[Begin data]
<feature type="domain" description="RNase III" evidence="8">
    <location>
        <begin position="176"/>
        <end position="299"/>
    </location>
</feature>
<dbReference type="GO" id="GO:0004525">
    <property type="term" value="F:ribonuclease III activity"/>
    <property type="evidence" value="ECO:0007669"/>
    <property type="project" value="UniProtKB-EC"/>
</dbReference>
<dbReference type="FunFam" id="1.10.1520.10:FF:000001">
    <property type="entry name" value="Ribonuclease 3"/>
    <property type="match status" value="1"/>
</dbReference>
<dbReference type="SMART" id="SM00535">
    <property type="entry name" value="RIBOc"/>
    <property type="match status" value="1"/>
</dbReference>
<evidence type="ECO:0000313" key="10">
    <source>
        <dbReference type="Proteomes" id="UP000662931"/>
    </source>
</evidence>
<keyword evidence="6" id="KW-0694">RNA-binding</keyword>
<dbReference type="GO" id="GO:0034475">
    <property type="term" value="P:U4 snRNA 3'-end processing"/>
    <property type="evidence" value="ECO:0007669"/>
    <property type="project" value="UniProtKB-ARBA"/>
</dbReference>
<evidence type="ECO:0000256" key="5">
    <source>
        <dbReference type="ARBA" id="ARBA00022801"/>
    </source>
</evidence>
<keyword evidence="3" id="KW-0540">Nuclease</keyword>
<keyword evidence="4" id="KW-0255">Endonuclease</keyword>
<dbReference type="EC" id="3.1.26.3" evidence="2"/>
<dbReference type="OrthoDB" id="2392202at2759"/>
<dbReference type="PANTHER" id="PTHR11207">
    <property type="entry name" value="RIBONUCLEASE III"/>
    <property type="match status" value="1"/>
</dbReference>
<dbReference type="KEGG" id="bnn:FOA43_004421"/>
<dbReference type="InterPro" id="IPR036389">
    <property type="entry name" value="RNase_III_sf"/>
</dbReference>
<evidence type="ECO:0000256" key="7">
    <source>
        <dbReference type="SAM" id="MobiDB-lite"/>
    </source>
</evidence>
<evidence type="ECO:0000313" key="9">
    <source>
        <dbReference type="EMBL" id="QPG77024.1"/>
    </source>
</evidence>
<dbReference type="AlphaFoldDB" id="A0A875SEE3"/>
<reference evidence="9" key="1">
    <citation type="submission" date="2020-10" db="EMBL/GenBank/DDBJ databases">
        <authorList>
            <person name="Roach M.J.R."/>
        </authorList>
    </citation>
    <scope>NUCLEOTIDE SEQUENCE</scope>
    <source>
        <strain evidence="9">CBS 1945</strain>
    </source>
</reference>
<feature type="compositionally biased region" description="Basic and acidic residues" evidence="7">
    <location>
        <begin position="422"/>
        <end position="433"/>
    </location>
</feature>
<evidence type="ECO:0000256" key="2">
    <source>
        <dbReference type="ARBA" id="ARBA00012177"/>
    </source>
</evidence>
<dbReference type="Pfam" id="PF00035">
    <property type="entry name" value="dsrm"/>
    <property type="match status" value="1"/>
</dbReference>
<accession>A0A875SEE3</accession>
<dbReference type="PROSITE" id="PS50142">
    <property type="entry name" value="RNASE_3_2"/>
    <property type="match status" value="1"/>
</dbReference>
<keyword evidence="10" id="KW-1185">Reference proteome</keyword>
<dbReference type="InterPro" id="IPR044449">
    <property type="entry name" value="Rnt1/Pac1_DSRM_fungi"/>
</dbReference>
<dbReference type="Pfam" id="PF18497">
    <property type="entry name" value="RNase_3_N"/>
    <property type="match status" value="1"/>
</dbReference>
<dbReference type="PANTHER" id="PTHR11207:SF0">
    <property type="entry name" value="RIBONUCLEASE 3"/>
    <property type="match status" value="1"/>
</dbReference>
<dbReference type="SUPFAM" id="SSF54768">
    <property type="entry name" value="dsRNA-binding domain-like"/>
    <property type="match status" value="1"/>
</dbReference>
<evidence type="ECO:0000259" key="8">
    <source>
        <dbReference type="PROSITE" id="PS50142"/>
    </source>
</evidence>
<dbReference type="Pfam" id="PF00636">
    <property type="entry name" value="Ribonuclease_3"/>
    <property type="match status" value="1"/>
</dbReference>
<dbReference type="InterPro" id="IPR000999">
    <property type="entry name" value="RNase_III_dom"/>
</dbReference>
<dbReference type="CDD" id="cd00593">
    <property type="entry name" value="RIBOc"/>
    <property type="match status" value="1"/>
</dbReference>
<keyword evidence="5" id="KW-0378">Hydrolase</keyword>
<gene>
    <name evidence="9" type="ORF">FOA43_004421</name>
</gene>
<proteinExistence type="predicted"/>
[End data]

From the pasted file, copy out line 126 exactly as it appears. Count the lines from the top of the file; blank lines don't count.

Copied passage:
<proteinExistence type="predicted"/>